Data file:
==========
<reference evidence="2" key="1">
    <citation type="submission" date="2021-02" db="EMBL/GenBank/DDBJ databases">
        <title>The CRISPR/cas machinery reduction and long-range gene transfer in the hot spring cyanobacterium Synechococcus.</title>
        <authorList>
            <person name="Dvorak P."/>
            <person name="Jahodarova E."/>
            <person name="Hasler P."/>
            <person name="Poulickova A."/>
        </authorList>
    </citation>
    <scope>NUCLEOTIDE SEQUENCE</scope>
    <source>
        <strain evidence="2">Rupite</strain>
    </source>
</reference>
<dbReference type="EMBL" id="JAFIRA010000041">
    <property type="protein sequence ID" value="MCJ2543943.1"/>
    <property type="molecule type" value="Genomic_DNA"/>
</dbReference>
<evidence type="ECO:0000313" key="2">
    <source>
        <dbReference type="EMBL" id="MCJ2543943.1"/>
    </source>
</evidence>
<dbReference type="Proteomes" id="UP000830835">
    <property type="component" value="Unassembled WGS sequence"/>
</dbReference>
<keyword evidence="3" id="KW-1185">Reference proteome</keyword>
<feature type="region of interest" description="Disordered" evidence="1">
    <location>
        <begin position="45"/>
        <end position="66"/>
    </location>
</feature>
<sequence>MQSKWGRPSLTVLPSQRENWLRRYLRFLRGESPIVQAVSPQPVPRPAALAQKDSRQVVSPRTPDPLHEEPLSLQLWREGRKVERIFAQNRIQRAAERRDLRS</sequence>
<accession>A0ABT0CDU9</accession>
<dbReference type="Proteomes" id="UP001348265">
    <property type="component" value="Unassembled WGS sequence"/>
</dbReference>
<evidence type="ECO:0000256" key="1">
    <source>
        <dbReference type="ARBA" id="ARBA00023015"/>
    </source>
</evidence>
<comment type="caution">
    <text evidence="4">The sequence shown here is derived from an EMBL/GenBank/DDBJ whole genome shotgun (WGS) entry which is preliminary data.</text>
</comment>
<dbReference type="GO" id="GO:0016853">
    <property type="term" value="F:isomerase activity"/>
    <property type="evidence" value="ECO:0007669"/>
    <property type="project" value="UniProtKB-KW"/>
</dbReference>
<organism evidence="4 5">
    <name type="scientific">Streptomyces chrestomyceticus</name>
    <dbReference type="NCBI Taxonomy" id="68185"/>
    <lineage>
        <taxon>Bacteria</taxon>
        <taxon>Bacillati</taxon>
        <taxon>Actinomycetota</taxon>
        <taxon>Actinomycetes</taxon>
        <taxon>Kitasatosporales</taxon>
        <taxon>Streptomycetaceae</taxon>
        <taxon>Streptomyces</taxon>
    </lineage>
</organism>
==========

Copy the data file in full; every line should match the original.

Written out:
<reference evidence="2" key="1">
    <citation type="submission" date="2021-02" db="EMBL/GenBank/DDBJ databases">
        <title>The CRISPR/cas machinery reduction and long-range gene transfer in the hot spring cyanobacterium Synechococcus.</title>
        <authorList>
            <person name="Dvorak P."/>
            <person name="Jahodarova E."/>
            <person name="Hasler P."/>
            <person name="Poulickova A."/>
        </authorList>
    </citation>
    <scope>NUCLEOTIDE SEQUENCE</scope>
    <source>
        <strain evidence="2">Rupite</strain>
    </source>
</reference>
<dbReference type="EMBL" id="JAFIRA010000041">
    <property type="protein sequence ID" value="MCJ2543943.1"/>
    <property type="molecule type" value="Genomic_DNA"/>
</dbReference>
<evidence type="ECO:0000313" key="2">
    <source>
        <dbReference type="EMBL" id="MCJ2543943.1"/>
    </source>
</evidence>
<dbReference type="Proteomes" id="UP000830835">
    <property type="component" value="Unassembled WGS sequence"/>
</dbReference>
<keyword evidence="3" id="KW-1185">Reference proteome</keyword>
<feature type="region of interest" description="Disordered" evidence="1">
    <location>
        <begin position="45"/>
        <end position="66"/>
    </location>
</feature>
<sequence>MQSKWGRPSLTVLPSQRENWLRRYLRFLRGESPIVQAVSPQPVPRPAALAQKDSRQVVSPRTPDPLHEEPLSLQLWREGRKVERIFAQNRIQRAAERRDLRS</sequence>
<accession>A0ABT0CDU9</accession>
<dbReference type="Proteomes" id="UP001348265">
    <property type="component" value="Unassembled WGS sequence"/>
</dbReference>
<evidence type="ECO:0000256" key="1">
    <source>
        <dbReference type="ARBA" id="ARBA00023015"/>
    </source>
</evidence>
<comment type="caution">
    <text evidence="4">The sequence shown here is derived from an EMBL/GenBank/DDBJ whole genome shotgun (WGS) entry which is preliminary data.</text>
</comment>
<dbReference type="GO" id="GO:0016853">
    <property type="term" value="F:isomerase activity"/>
    <property type="evidence" value="ECO:0007669"/>
    <property type="project" value="UniProtKB-KW"/>
</dbReference>
<organism evidence="4 5">
    <name type="scientific">Streptomyces chrestomyceticus</name>
    <dbReference type="NCBI Taxonomy" id="68185"/>
    <lineage>
        <taxon>Bacteria</taxon>
        <taxon>Bacillati</taxon>
        <taxon>Actinomycetota</taxon>
        <taxon>Actinomycetes</taxon>
        <taxon>Kitasatosporales</taxon>
        <taxon>Streptomycetaceae</taxon>
        <taxon>Streptomyces</taxon>
    </lineage>
</organism>